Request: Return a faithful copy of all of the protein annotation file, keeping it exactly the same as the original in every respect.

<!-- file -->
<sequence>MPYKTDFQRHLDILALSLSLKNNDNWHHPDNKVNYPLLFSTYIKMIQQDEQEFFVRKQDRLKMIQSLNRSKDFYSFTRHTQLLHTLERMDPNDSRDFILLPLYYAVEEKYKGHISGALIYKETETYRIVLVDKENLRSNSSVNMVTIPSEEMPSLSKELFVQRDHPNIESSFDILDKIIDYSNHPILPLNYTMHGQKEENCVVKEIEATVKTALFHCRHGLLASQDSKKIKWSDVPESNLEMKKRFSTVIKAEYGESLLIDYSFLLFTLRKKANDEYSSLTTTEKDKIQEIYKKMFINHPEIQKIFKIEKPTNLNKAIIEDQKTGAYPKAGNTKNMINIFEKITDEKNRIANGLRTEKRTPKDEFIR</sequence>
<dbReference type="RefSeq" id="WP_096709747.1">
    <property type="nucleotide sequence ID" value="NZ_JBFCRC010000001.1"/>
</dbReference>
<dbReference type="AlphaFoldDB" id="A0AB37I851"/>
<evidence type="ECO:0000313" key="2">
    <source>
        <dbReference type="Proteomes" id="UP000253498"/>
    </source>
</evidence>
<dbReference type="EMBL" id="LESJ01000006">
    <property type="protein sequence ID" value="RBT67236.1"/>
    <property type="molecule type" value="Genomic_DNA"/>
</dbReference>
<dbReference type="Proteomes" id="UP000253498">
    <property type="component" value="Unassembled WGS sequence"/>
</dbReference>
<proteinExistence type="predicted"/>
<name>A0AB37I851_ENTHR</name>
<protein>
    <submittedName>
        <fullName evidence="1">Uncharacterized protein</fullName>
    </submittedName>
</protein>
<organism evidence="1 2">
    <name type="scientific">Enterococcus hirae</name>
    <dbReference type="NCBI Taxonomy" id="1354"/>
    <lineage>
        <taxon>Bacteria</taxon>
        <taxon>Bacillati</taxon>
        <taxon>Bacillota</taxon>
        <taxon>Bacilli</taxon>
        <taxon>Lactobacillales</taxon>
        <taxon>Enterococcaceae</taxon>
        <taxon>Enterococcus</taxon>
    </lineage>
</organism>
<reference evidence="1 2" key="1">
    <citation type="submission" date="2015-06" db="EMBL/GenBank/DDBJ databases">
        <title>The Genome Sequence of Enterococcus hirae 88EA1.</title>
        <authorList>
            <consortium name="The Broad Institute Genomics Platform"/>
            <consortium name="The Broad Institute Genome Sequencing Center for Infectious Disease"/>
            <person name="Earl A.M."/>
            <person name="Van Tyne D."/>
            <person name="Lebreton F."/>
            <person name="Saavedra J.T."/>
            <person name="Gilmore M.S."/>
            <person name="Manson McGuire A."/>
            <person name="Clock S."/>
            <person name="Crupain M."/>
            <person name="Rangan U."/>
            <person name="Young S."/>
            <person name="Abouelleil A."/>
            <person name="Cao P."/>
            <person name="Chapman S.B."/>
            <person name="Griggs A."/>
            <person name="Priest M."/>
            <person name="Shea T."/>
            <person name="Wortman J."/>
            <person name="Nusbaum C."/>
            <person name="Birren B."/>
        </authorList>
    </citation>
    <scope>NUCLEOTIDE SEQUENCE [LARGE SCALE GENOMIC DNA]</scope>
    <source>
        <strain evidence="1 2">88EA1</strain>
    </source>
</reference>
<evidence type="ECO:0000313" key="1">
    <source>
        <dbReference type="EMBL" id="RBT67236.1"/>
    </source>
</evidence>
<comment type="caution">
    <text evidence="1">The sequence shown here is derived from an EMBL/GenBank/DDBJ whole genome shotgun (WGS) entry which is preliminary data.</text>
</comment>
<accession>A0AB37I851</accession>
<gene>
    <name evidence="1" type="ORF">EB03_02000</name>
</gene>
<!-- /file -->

<sequence>MPYKTDFQRHLDILALSLSLKNNDNWHHPDNKVNYPLLFSTYIKMIQQDEQEFFVRKQDRLKMIQSLNRSKDFYSFTRHTQLLHTLERMDPNDSRDFILLPLYYAVEEKYKGHISGALIYKETETYRIVLVDKENLRSNSSVNMVTIPSEEMPSLSKELFVQRDHPNIESSFDILDKIIDYSNHPILPLNYTMHGQKEENCVVKEIEATVKTALFHCRHGLLASQDSKKIKWSDVPESNLEMKKRFSTVIKAEYGESLLIDYSFLLFTLRKKANDEYSSLTTTEKDKIQEIYKKMFINHPEIQKIFKIEKPTNLNKAIIEDQKTGAYPKAGNTKNMINIFEKITDEKNRIANGLRTEKRTPKDEFIR</sequence>
<dbReference type="RefSeq" id="WP_096709747.1">
    <property type="nucleotide sequence ID" value="NZ_JBFCRC010000001.1"/>
</dbReference>
<dbReference type="AlphaFoldDB" id="A0AB37I851"/>
<evidence type="ECO:0000313" key="2">
    <source>
        <dbReference type="Proteomes" id="UP000253498"/>
    </source>
</evidence>
<dbReference type="EMBL" id="LESJ01000006">
    <property type="protein sequence ID" value="RBT67236.1"/>
    <property type="molecule type" value="Genomic_DNA"/>
</dbReference>
<dbReference type="Proteomes" id="UP000253498">
    <property type="component" value="Unassembled WGS sequence"/>
</dbReference>
<proteinExistence type="predicted"/>
<name>A0AB37I851_ENTHR</name>
<protein>
    <submittedName>
        <fullName evidence="1">Uncharacterized protein</fullName>
    </submittedName>
</protein>
<organism evidence="1 2">
    <name type="scientific">Enterococcus hirae</name>
    <dbReference type="NCBI Taxonomy" id="1354"/>
    <lineage>
        <taxon>Bacteria</taxon>
        <taxon>Bacillati</taxon>
        <taxon>Bacillota</taxon>
        <taxon>Bacilli</taxon>
        <taxon>Lactobacillales</taxon>
        <taxon>Enterococcaceae</taxon>
        <taxon>Enterococcus</taxon>
    </lineage>
</organism>
<reference evidence="1 2" key="1">
    <citation type="submission" date="2015-06" db="EMBL/GenBank/DDBJ databases">
        <title>The Genome Sequence of Enterococcus hirae 88EA1.</title>
        <authorList>
            <consortium name="The Broad Institute Genomics Platform"/>
            <consortium name="The Broad Institute Genome Sequencing Center for Infectious Disease"/>
            <person name="Earl A.M."/>
            <person name="Van Tyne D."/>
            <person name="Lebreton F."/>
            <person name="Saavedra J.T."/>
            <person name="Gilmore M.S."/>
            <person name="Manson McGuire A."/>
            <person name="Clock S."/>
            <person name="Crupain M."/>
            <person name="Rangan U."/>
            <person name="Young S."/>
            <person name="Abouelleil A."/>
            <person name="Cao P."/>
            <person name="Chapman S.B."/>
            <person name="Griggs A."/>
            <person name="Priest M."/>
            <person name="Shea T."/>
            <person name="Wortman J."/>
            <person name="Nusbaum C."/>
            <person name="Birren B."/>
        </authorList>
    </citation>
    <scope>NUCLEOTIDE SEQUENCE [LARGE SCALE GENOMIC DNA]</scope>
    <source>
        <strain evidence="1 2">88EA1</strain>
    </source>
</reference>
<evidence type="ECO:0000313" key="1">
    <source>
        <dbReference type="EMBL" id="RBT67236.1"/>
    </source>
</evidence>
<comment type="caution">
    <text evidence="1">The sequence shown here is derived from an EMBL/GenBank/DDBJ whole genome shotgun (WGS) entry which is preliminary data.</text>
</comment>
<accession>A0AB37I851</accession>
<gene>
    <name evidence="1" type="ORF">EB03_02000</name>
</gene>